State Sen. Don Harmon (D-39th) joined state Rep. Camille Lilly (D-78th), for a July 15 town hall in Oak Park, which was dominated by the state’s ongoing fiscal crisis.

The two lawmakers worked to allay constituents’ concerns surrounding the recently-adjourned spring legislative session, which included passage of Gov. Pat Quinn’s FY 2015 budget, which the governor himself described as “incomplete.” The other dominant topic at the forum was the recent state court ruling that may spell doom for the controversial pension reform legislation approved last year in the General Assembly.

Quinn’s $35.7 billion budget is widely considered to be a politically-expedient stopgap in an election year. While Harmon voted for all but one of the eight separate bills that comprise the FY15 budget, he has openly supported extending the temporary tax increase that his colleagues allowed to expire. Lilly, meanwhile, voted for all eight bills, but also supports an extension. Neither legislator will face serious challenges this November.

“We did pass a balanced budget at the end of the year, which is nothing more than kicking the can down the road,” Harmon said, expressing some disappointment with fellow lawmakers.

With the 2011 temporary rate increase expired, the personal income tax rate will go down from 5 percent to 3.75 percent, while the corporate rate will go down from 7 percent to 5.25 effective Jan. 1, 2015. With no new revenues and no spending cuts, experts estimate that the FY15 budget may add about $2 billion to a backlog of unpaid bills already totaling roughly $4 billion as of June 30, according to the Governor’s Office of Management and Budget.

Lawmakers expect to revisit the income tax rate issue after the November elections.

There was a palpable sense of frustration among the roughly 50 attendees at last week’s forum, taking place at Oak Park Public Library. Many expressed downright anger over the steep budget cuts imposed on human services and education.

Lilly, who sits on the House Appropriations-Human Services Committee, suggested that at least a portion of the Springfield’s cuts boiled down to revenue.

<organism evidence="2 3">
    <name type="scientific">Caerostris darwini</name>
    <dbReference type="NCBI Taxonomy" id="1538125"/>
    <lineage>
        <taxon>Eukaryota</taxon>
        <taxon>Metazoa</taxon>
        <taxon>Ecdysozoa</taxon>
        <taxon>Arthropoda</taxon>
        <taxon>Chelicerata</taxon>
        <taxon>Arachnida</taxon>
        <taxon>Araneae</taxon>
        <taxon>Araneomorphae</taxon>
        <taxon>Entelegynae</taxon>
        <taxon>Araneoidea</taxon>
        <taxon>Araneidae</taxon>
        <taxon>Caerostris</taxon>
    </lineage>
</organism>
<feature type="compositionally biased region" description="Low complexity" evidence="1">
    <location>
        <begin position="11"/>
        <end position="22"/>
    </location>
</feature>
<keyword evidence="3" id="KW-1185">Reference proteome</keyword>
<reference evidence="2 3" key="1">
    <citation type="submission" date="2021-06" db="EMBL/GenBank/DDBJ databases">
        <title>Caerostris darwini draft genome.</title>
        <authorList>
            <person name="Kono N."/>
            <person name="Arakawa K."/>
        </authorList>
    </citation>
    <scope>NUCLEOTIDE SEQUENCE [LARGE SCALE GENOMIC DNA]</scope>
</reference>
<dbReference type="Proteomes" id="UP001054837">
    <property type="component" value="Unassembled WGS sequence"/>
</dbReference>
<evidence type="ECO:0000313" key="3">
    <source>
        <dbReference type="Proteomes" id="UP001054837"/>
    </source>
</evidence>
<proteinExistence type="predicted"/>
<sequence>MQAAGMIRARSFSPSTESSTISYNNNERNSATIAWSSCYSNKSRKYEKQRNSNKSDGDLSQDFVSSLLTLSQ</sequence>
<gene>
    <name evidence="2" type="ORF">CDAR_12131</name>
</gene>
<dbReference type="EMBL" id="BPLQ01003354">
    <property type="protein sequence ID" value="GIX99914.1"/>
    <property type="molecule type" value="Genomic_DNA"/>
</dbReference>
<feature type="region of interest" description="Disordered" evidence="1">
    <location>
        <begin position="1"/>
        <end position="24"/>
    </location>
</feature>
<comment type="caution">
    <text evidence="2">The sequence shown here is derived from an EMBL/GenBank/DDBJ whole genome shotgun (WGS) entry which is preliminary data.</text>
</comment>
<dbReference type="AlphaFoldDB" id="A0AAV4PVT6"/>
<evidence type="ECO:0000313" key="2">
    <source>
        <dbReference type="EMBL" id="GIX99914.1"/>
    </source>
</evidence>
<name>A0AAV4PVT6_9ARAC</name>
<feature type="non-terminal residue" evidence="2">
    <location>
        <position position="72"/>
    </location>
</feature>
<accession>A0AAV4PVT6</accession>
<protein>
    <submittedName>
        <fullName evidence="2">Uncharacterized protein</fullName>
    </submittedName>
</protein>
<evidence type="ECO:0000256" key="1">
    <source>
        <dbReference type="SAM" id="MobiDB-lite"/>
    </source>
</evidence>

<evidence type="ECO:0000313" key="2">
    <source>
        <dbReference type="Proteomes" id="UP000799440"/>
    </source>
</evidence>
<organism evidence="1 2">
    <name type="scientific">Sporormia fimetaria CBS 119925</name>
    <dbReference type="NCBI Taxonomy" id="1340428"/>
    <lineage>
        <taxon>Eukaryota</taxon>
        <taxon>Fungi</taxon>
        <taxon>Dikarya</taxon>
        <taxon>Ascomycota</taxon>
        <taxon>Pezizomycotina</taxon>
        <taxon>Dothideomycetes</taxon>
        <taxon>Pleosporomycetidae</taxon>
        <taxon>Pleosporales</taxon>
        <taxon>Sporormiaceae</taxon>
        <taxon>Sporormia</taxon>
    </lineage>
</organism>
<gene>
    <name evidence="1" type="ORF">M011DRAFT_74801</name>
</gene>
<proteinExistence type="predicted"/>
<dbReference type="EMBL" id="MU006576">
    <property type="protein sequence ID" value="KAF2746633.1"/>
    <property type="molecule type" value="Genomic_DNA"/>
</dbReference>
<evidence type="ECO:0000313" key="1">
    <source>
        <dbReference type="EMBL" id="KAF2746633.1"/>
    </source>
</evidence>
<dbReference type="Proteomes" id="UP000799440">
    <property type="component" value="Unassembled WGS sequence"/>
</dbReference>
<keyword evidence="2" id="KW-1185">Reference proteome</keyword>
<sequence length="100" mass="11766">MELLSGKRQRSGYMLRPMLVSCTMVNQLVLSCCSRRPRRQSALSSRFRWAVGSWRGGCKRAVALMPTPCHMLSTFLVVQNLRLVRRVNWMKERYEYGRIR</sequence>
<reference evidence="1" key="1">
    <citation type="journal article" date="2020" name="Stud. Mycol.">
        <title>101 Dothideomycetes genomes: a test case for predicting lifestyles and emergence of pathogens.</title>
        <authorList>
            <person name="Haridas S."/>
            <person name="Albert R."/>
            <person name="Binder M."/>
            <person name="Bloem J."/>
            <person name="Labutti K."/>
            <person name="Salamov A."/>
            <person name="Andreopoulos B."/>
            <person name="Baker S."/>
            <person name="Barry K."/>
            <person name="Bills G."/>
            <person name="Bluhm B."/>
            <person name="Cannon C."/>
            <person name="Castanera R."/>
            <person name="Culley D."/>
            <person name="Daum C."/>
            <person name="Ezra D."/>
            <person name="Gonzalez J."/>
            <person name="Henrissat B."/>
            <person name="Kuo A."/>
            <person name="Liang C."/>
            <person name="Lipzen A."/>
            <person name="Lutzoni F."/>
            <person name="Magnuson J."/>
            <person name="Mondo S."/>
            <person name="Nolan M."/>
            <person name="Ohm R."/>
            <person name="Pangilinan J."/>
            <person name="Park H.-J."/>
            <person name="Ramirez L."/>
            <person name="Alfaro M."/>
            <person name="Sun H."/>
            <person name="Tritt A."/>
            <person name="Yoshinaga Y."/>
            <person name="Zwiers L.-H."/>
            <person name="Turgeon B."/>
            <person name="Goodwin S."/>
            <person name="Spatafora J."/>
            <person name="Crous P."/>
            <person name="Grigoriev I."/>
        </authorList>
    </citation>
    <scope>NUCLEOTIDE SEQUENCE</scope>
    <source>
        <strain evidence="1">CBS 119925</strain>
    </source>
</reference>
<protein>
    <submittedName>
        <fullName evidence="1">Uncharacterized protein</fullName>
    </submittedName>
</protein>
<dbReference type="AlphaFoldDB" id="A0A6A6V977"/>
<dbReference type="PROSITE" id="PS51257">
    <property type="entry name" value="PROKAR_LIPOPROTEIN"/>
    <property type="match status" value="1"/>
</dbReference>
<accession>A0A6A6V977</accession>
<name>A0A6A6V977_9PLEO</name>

“There is not enough funding in health care, mental health and education in our state,” she said. “It burdens me to have had to go to Springfield the past four years and cut these line items. I had no idea I would have this responsibility.” 

Pension reform revisited

Other attendees still felt wounded by last year’s pension reform bill.

One attendee, who’s an Oak Park resident and professor at UIC, wanted to know why a plan that was reportedly endorsed by several state university presidents didn’t pass in the legislature.

“It would have involved members like me contributing more and institutions covering the costs. Why wasn’t that plan considered?” he asked.

In response, Harmon said, “We in the senate did hear your proposal. It’s a really interesting idea. In the end, we passed something that looked a lot like the house’s first proposal. The charm of the house proposal is it saved the system close to $160 billion before some readjustments…The initial senate proposal only saved about $80 or $90 billion.”

Harmon also addressed what he said were several popular misconceptions regarding lawmakers’ handling of pension reform.

One man in the audience said that he wasn’t in favor of people receiving more than one state pension, in reference to the infamous practice of “double-dipping.” Others in attendance expressed outrage at the legislators’ perpetual refusal to pay into the pension fund while managing their own pensions much differently than those of public employees.

“The pensions were as unfunded the day I was born as they are today,” Harmon said, insisting that the pension crisis resulted from irresponsible decisions by previous legislators.

“Nobody wants to hurt people who are counting on their pensions,” he added. “In the 12 years I’ve been in the Senate, we have contributed more than we have been required by law to do. We are all wrestling with the consequences of people who aren’t in this room. For the last decade, we’ve taken this problem very seriously.”

The legislators, he added, “did exactly to our pension systems what we did to everyone else’s. [We] cut our own pay for each of the last five years.”

Lilly, who didn’t vote on the pension reform legislation, added “Senator Harmon has really been setting the pace for the discussion [on pension reform]. I’ve understood his commitment for coming up with the solution.

The pension law will prove especially critical for lawmakers after November’s election, given that its constitutionality is uncertain.

On July 3, the Illinois Supreme Court ruled 6-1 that retired workers’ health care benefits deserve the same constitutional protection as regular pension benefits. The court’s ruling, Harmon warned, signals a very likely unanimous vote by the court to strike down the pension reform law. He said lawmakers would then go back to work on a different reform bill.

Michael Romain is founder and editor of


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